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DaimlerChrysler to pull plug on Mitsubishi?

DaimlerChrysler AG said Thursday it will not proceed with a $6 billion-plus bailout of Mitsubishi Motors, leaving the future of the struggling Japanese automaker in doubt. The announcement is an about-face from reports last week that the German automaker would increase its stake from 37 percent to more than 50 percent by 2007 at a cost of $3.8 billion by buying up more stock as part of a broader bailout that involved Japanese creditors.

"In an extraordinary meeting on April 22, 2004, the Board of Management and the Supervisory Board of DaimlerChrysler have decided not to participate in a capital increase planned by Mitsubishi Motors Corporation (MMC) and to cease further financial support for MMC," said an official statement from DaimlerChrysler.

"This clearly means separation," a DaimlerChrysler spokesman told Reuters, adding that the 37-percent stake would be booked as discontinued business until a buyer could be found. The decision will be explained by DaimlerChrysler chairman Juergen Schrempp today.

On the minds of many in the U.S. is how a pullout from Mitsubishi will impact a joint four-cylinder "world engine" development program between Chrysler and Mitsubishi, as well as development of small and mid-size cars between the two companies. Chrysler executives have boasted about how much money they are saving in development and purchasing by combining with Mitsubishi. Wolfgang Bernhard, outgoing Chrysler chief operating officer who is about to take over as chief of Mercedes-Benz, said earlier this month that no action regarding Mitsubishi would derail those programs. But analysts have doubted that Mitsubishi can survive independently without DaimlerChrysler, and no other buyers have surfaced.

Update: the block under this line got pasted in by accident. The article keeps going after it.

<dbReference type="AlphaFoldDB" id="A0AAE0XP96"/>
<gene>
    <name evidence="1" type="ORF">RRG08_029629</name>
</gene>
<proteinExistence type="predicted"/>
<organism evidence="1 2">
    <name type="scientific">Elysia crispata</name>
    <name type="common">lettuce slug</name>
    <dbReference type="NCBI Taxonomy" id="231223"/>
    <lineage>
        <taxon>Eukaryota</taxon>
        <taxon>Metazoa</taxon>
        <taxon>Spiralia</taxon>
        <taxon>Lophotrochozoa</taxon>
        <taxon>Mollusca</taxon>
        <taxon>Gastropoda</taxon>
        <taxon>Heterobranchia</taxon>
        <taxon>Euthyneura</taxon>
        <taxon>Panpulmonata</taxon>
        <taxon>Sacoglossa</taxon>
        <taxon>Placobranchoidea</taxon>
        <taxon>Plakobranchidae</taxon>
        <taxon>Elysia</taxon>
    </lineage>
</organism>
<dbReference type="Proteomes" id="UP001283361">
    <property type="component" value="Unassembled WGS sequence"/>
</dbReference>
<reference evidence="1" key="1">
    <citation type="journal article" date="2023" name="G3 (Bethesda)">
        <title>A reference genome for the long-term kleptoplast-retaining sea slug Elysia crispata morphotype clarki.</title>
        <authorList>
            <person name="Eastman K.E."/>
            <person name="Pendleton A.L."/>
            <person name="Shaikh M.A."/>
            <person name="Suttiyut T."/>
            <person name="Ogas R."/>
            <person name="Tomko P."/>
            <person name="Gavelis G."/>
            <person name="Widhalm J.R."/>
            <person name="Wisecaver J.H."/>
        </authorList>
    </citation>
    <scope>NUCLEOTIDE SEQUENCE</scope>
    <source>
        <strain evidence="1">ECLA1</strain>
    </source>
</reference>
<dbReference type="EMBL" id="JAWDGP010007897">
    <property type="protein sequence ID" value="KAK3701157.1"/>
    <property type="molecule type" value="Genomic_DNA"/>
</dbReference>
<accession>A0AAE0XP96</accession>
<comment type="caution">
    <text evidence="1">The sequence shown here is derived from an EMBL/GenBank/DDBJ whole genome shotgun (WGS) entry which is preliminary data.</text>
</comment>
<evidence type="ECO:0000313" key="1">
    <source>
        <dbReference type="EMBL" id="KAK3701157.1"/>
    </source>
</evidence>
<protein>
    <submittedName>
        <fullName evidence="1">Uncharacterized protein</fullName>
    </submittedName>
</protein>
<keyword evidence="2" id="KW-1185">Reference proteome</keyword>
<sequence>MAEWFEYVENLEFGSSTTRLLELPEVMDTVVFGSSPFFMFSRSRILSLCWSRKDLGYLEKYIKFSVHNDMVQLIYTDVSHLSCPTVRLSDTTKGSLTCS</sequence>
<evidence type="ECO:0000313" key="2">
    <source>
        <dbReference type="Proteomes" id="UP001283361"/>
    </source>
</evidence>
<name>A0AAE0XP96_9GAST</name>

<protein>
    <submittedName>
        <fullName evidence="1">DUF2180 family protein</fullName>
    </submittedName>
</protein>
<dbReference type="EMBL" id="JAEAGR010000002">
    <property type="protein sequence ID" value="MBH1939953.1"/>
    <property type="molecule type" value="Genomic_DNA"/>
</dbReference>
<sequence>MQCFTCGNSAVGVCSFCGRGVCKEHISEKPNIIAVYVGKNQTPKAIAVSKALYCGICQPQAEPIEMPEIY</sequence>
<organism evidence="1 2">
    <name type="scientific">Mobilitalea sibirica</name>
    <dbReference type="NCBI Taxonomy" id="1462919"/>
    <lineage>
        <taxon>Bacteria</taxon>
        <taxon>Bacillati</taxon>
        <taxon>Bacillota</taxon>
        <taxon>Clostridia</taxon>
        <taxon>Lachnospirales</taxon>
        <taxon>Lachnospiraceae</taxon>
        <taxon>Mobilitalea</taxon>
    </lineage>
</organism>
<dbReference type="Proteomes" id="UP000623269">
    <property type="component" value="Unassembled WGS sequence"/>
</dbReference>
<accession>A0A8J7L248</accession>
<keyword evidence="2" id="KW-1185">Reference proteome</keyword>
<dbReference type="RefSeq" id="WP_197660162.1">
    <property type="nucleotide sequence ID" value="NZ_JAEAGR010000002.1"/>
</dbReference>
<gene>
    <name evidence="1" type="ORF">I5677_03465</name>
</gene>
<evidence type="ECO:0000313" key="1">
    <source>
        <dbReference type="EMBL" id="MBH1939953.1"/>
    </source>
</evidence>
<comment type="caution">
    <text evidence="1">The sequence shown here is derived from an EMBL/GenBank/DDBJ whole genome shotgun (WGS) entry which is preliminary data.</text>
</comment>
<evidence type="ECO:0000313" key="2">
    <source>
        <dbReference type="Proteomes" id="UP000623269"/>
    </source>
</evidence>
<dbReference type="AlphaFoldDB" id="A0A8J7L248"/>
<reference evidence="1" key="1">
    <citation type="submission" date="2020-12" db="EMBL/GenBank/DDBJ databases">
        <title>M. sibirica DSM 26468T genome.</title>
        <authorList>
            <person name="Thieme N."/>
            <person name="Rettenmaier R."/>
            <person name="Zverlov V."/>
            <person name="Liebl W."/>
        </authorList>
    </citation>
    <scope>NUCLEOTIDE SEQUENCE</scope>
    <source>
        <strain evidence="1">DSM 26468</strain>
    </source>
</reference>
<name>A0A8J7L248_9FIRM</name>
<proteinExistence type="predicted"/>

David Healy, an auto industry analyst with Burnham Securities, said that in "pulling the plug" on Mitsubishi it looked as if group board members had "finally rebelled against Schrempp's pouring money down that financial black hole." Shareholders have called for Schrempp's replacement. But the supervisory board has continued to back him despite acquisitions of Chrysler and Mitsubishi draining more than $40 billion in shareholder value since 1998. Mitsubishi expects to post a loss of $686 million for the year ended March 31. That would bring the company's losses over seven years to $3 billion. Mitsubishi sales in the USA, down 26 percent last year, have slid 19 percent so far this year.

DaimlerChrysler recently dispatched Andreas Renschler, former head of its Smart minicar division, to Mitsubishi to assemble a rescue plan. Renschler was expected to replace Mitsubishi CEO Rolf Eckrodt as early as this month. -Jim Burt

http://www.thecarconnection.com/index.asp?article=7065&sid=173&n=156
 
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